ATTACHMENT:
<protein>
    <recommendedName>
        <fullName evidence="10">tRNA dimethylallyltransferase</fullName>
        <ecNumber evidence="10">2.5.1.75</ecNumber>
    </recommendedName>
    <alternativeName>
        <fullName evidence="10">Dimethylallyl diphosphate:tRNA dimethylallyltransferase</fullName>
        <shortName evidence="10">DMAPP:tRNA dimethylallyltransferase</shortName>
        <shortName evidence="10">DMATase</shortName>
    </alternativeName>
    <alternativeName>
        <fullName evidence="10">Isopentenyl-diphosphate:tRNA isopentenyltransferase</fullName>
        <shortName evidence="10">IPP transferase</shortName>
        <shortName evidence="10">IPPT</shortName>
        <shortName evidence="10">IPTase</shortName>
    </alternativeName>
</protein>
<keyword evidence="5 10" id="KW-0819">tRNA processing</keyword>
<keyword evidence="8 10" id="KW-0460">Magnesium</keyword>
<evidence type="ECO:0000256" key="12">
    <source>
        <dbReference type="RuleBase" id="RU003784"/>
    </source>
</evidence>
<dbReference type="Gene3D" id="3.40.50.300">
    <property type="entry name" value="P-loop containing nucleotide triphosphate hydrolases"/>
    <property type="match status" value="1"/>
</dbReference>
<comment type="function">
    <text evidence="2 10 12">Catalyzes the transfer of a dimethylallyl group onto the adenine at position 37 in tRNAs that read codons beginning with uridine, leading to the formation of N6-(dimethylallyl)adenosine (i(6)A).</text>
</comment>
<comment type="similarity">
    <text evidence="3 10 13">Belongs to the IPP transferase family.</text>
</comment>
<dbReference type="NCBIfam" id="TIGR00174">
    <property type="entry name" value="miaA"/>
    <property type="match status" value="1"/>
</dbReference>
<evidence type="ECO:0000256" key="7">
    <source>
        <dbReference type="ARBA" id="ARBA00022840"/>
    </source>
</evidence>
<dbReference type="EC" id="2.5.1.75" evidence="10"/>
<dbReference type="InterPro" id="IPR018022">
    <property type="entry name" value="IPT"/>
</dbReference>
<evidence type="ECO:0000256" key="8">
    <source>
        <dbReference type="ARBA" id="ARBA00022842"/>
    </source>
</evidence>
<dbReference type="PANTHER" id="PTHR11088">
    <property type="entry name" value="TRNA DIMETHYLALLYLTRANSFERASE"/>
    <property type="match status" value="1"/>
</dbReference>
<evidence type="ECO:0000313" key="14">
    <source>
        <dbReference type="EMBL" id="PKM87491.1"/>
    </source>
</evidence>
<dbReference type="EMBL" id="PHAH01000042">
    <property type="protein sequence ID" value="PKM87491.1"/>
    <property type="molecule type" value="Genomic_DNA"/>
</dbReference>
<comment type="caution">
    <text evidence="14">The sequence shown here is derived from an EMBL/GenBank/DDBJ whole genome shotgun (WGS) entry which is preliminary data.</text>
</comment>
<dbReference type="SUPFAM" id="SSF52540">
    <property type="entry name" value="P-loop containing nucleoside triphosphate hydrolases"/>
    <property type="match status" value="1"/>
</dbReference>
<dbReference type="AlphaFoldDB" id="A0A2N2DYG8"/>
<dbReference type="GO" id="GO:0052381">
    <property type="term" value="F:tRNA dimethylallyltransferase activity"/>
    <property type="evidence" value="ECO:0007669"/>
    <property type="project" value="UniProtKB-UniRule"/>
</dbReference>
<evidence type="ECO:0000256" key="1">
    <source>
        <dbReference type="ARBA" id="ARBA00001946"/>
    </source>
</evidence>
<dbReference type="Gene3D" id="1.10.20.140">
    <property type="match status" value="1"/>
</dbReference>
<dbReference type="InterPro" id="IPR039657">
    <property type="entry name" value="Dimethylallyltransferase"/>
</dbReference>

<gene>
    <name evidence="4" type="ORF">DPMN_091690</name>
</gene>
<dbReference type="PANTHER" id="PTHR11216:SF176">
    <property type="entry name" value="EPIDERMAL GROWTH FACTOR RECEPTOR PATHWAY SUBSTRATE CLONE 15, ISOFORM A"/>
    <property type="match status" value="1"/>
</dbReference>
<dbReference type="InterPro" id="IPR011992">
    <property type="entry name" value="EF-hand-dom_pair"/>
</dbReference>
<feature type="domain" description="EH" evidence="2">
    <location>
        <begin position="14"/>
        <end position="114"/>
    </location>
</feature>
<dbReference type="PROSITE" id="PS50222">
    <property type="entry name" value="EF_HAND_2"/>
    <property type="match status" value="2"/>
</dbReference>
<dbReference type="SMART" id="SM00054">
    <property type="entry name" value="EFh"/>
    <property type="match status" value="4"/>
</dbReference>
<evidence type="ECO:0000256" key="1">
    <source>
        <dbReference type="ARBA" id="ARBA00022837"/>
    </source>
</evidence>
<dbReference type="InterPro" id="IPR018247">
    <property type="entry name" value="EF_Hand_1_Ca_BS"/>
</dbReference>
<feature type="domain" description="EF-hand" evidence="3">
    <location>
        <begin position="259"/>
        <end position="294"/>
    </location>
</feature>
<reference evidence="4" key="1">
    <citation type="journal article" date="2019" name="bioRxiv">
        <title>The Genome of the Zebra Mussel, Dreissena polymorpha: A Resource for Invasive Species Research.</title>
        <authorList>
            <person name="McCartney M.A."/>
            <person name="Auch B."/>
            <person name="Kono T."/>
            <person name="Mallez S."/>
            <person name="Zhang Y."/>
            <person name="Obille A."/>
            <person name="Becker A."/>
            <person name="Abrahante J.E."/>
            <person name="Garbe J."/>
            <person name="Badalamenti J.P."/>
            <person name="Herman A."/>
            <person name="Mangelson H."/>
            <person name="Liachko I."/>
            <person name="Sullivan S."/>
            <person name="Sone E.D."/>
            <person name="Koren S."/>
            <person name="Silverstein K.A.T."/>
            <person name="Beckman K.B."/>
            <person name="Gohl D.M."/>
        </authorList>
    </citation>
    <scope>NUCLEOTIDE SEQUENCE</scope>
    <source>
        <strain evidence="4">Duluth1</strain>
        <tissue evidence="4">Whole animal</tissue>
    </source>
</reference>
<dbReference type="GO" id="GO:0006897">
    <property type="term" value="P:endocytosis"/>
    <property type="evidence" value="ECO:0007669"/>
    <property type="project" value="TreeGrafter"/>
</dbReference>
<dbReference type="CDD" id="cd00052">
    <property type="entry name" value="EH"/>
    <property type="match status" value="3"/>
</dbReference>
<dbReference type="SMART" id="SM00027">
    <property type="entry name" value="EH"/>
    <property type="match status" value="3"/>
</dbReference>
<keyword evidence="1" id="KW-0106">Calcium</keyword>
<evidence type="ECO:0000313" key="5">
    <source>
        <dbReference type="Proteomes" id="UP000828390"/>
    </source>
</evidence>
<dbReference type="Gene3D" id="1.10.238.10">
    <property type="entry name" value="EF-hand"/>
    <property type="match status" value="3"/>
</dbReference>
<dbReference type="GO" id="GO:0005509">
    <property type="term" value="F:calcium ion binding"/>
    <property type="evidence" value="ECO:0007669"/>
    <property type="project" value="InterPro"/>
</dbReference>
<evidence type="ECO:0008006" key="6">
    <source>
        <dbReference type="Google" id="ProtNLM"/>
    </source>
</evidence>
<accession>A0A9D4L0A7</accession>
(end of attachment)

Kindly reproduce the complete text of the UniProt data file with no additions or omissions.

<protein>
    <recommendedName>
        <fullName evidence="10">tRNA dimethylallyltransferase</fullName>
        <ecNumber evidence="10">2.5.1.75</ecNumber>
    </recommendedName>
    <alternativeName>
        <fullName evidence="10">Dimethylallyl diphosphate:tRNA dimethylallyltransferase</fullName>
        <shortName evidence="10">DMAPP:tRNA dimethylallyltransferase</shortName>
        <shortName evidence="10">DMATase</shortName>
    </alternativeName>
    <alternativeName>
        <fullName evidence="10">Isopentenyl-diphosphate:tRNA isopentenyltransferase</fullName>
        <shortName evidence="10">IPP transferase</shortName>
        <shortName evidence="10">IPPT</shortName>
        <shortName evidence="10">IPTase</shortName>
    </alternativeName>
</protein>
<keyword evidence="5 10" id="KW-0819">tRNA processing</keyword>
<keyword evidence="8 10" id="KW-0460">Magnesium</keyword>
<evidence type="ECO:0000256" key="12">
    <source>
        <dbReference type="RuleBase" id="RU003784"/>
    </source>
</evidence>
<dbReference type="Gene3D" id="3.40.50.300">
    <property type="entry name" value="P-loop containing nucleotide triphosphate hydrolases"/>
    <property type="match status" value="1"/>
</dbReference>
<comment type="function">
    <text evidence="2 10 12">Catalyzes the transfer of a dimethylallyl group onto the adenine at position 37 in tRNAs that read codons beginning with uridine, leading to the formation of N6-(dimethylallyl)adenosine (i(6)A).</text>
</comment>
<comment type="similarity">
    <text evidence="3 10 13">Belongs to the IPP transferase family.</text>
</comment>
<dbReference type="NCBIfam" id="TIGR00174">
    <property type="entry name" value="miaA"/>
    <property type="match status" value="1"/>
</dbReference>
<evidence type="ECO:0000256" key="7">
    <source>
        <dbReference type="ARBA" id="ARBA00022840"/>
    </source>
</evidence>
<dbReference type="EC" id="2.5.1.75" evidence="10"/>
<dbReference type="InterPro" id="IPR018022">
    <property type="entry name" value="IPT"/>
</dbReference>
<evidence type="ECO:0000256" key="8">
    <source>
        <dbReference type="ARBA" id="ARBA00022842"/>
    </source>
</evidence>
<dbReference type="PANTHER" id="PTHR11088">
    <property type="entry name" value="TRNA DIMETHYLALLYLTRANSFERASE"/>
    <property type="match status" value="1"/>
</dbReference>
<evidence type="ECO:0000313" key="14">
    <source>
        <dbReference type="EMBL" id="PKM87491.1"/>
    </source>
</evidence>
<dbReference type="EMBL" id="PHAH01000042">
    <property type="protein sequence ID" value="PKM87491.1"/>
    <property type="molecule type" value="Genomic_DNA"/>
</dbReference>
<comment type="caution">
    <text evidence="14">The sequence shown here is derived from an EMBL/GenBank/DDBJ whole genome shotgun (WGS) entry which is preliminary data.</text>
</comment>
<dbReference type="SUPFAM" id="SSF52540">
    <property type="entry name" value="P-loop containing nucleoside triphosphate hydrolases"/>
    <property type="match status" value="1"/>
</dbReference>
<dbReference type="AlphaFoldDB" id="A0A2N2DYG8"/>
<dbReference type="GO" id="GO:0052381">
    <property type="term" value="F:tRNA dimethylallyltransferase activity"/>
    <property type="evidence" value="ECO:0007669"/>
    <property type="project" value="UniProtKB-UniRule"/>
</dbReference>
<evidence type="ECO:0000256" key="1">
    <source>
        <dbReference type="ARBA" id="ARBA00001946"/>
    </source>
</evidence>
<dbReference type="Gene3D" id="1.10.20.140">
    <property type="match status" value="1"/>
</dbReference>
<dbReference type="InterPro" id="IPR039657">
    <property type="entry name" value="Dimethylallyltransferase"/>
</dbReference>

<gene>
    <name evidence="4" type="ORF">DPMN_091690</name>
</gene>
<dbReference type="PANTHER" id="PTHR11216:SF176">
    <property type="entry name" value="EPIDERMAL GROWTH FACTOR RECEPTOR PATHWAY SUBSTRATE CLONE 15, ISOFORM A"/>
    <property type="match status" value="1"/>
</dbReference>
<dbReference type="InterPro" id="IPR011992">
    <property type="entry name" value="EF-hand-dom_pair"/>
</dbReference>
<feature type="domain" description="EH" evidence="2">
    <location>
        <begin position="14"/>
        <end position="114"/>
    </location>
</feature>
<dbReference type="PROSITE" id="PS50222">
    <property type="entry name" value="EF_HAND_2"/>
    <property type="match status" value="2"/>
</dbReference>
<dbReference type="SMART" id="SM00054">
    <property type="entry name" value="EFh"/>
    <property type="match status" value="4"/>
</dbReference>
<evidence type="ECO:0000256" key="1">
    <source>
        <dbReference type="ARBA" id="ARBA00022837"/>
    </source>
</evidence>
<dbReference type="InterPro" id="IPR018247">
    <property type="entry name" value="EF_Hand_1_Ca_BS"/>
</dbReference>
<feature type="domain" description="EF-hand" evidence="3">
    <location>
        <begin position="259"/>
        <end position="294"/>
    </location>
</feature>
<reference evidence="4" key="1">
    <citation type="journal article" date="2019" name="bioRxiv">
        <title>The Genome of the Zebra Mussel, Dreissena polymorpha: A Resource for Invasive Species Research.</title>
        <authorList>
            <person name="McCartney M.A."/>
            <person name="Auch B."/>
            <person name="Kono T."/>
            <person name="Mallez S."/>
            <person name="Zhang Y."/>
            <person name="Obille A."/>
            <person name="Becker A."/>
            <person name="Abrahante J.E."/>
            <person name="Garbe J."/>
            <person name="Badalamenti J.P."/>
            <person name="Herman A."/>
            <person name="Mangelson H."/>
            <person name="Liachko I."/>
            <person name="Sullivan S."/>
            <person name="Sone E.D."/>
            <person name="Koren S."/>
            <person name="Silverstein K.A.T."/>
            <person name="Beckman K.B."/>
            <person name="Gohl D.M."/>
        </authorList>
    </citation>
    <scope>NUCLEOTIDE SEQUENCE</scope>
    <source>
        <strain evidence="4">Duluth1</strain>
        <tissue evidence="4">Whole animal</tissue>
    </source>
</reference>
<dbReference type="GO" id="GO:0006897">
    <property type="term" value="P:endocytosis"/>
    <property type="evidence" value="ECO:0007669"/>
    <property type="project" value="TreeGrafter"/>
</dbReference>
<dbReference type="CDD" id="cd00052">
    <property type="entry name" value="EH"/>
    <property type="match status" value="3"/>
</dbReference>
<dbReference type="SMART" id="SM00027">
    <property type="entry name" value="EH"/>
    <property type="match status" value="3"/>
</dbReference>
<keyword evidence="1" id="KW-0106">Calcium</keyword>
<evidence type="ECO:0000313" key="5">
    <source>
        <dbReference type="Proteomes" id="UP000828390"/>
    </source>
</evidence>
<dbReference type="Gene3D" id="1.10.238.10">
    <property type="entry name" value="EF-hand"/>
    <property type="match status" value="3"/>
</dbReference>
<dbReference type="GO" id="GO:0005509">
    <property type="term" value="F:calcium ion binding"/>
    <property type="evidence" value="ECO:0007669"/>
    <property type="project" value="InterPro"/>
</dbReference>
<evidence type="ECO:0008006" key="6">
    <source>
        <dbReference type="Google" id="ProtNLM"/>
    </source>
</evidence>
<accession>A0A9D4L0A7</accession>